It wouldn’t be wrong to say that I followed my brother his entire life. Dwight was my only sibling, two years older, and even in our small hometown of Lexington, N.C., I needed someone to show me which way to go, or, at least, which was the most interesting way. Eventually, I followed him right to Wake Forest.
Last summer, almost 50 years after we were both students here, I was walking down a narrow alleyway in the slums of Nairobi, Kenya, and memories of Dwight were everywhere. Dwight Pickard (’61) had died in March, and just a few yards in front of me a door said “Dwight’s Place Sewing Center.” I had named this tin-sided room for him because of his love and support of a nonprofit I had founded. The Nyanya Project teaches skills to African grandmothers (nyanyas) raising grandchildren orphaned by AIDS, and shortly after Dwight’s death, we in The Nyanya Project built this sewing center to generate income for a preschool we opened a year earlier. We were making a small dent in the struggles of AIDS orphans in Ken-ya, Rwanda and Tanzania being raised by women who are illiterate, widowed and forgotten by their own governments.
Our preschool and sewing center are located in the largest slum in Africa. As I stood there, surrounded by 42 small children, all laughing, they ran toward the new tin room with the sewing machines behind their school.
I beamed at the door with Dwight’s name on it and remembered being a small child and wanting to be like him. At age 6 or 7, Dwight would ride downtown with someone in the family, come back to our grandparents’ home, and a room full of relatives, including me, would sit spellbound as he told what happened when he met the automatic alligator down at Mr. Eames’ gas station. I wanted to be just like him. Telling stories, making everybody laugh.
So it was no surprise that I followed him to Wake Forest. Our grandfather, U.S. Rep. Charles Henry Martin, had graduated from Wake in 1872 and taught Latin and Greek here. Next was our father, Dwight L. Pickard, who had finished undergrad and law schools here in the late 1920s. Dwight entered in 1957. I followed soon after, and now my 14-year-old grandson, Aiden, wants to continue the legacy.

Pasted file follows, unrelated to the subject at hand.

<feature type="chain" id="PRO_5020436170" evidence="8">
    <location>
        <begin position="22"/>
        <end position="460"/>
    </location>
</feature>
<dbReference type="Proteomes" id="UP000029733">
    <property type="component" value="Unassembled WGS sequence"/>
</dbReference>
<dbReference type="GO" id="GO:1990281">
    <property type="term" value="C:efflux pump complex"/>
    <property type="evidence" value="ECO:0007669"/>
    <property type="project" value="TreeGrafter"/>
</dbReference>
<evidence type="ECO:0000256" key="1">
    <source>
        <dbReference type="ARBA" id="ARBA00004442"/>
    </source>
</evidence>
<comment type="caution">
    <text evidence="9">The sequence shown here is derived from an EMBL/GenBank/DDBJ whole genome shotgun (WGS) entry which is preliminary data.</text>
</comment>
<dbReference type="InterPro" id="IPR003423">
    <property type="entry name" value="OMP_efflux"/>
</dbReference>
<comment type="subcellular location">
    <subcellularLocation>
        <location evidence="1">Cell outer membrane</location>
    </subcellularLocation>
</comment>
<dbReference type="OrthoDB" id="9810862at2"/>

Wake Forest had informed our entire family. Everything about this campus had directed an impulse to think of others — then helped us put feet on our words.
Then-Dean Ed Wilson (’43) illuminated the need to honor truth. The late English Professor Elizabeth Phillips was the first woman I had known who spoke her own mind so unflinchingly. The late E. E. Folk (’21), also an English professor, repeated the dictum: “The only way to write is to write.”
And so I did. Dwight had majored in English. So did I. He had been editor of The Student magazine and asked me to write for it. I said I didn’t know how. He said, “Yes, you do.” I did. My freshman year, he told me that his fraternity brother, George Williamson (’61, P ’94), was organizing folks for civil rights demonstrations downtown and over in Greensboro. “Go help him.” “I don’t know how.” “Yes, you do.” I did.
Wake’s influence would gather momentum. I was active in Vietnam War protests, became a journalist and decades later, found myself sitting in an office in Tribble looking directly across the street into my old dorm room in Johnson. Now I am telling students: “The only way you can learn to write is to write.”
The Nyanya Project was born in 2007, and Wake Forest is inseparable from what we do. Students intern with me for the project. In 2008, six students, including Alphonso Smith (’08), a cornerback with the Detroit Lions, went to Tanzania to build a house for nyanyas. A sorority has baked pancakes for us, and the Office of Entrepreneurship has honored us. Ed Wilson, Betsy Gatewood and Sylvain Boko serve on our board.
Every fall, as I return to campus after weeks in Africa, I share how Pro Humanitate has taken root in a continent where hundreds of families no longer feel forgotten and new generations are being educated for the very first time.
I also see how my brother was my first teacher and thank heaven that I followed him here.
Mary Martin Pickard Niepold (’65) is a senior lecturer of journalism and 2009 Purpose Prize Fellow. She has written for The Philadelphia Inquirer, The New York Times, Associated Press, Scripps Howard and others. She was executive editor of Tricycle: The Buddhist Review and is currently working on “The Roots and The Light,” a book about African grandmothers and the Nyanya Project.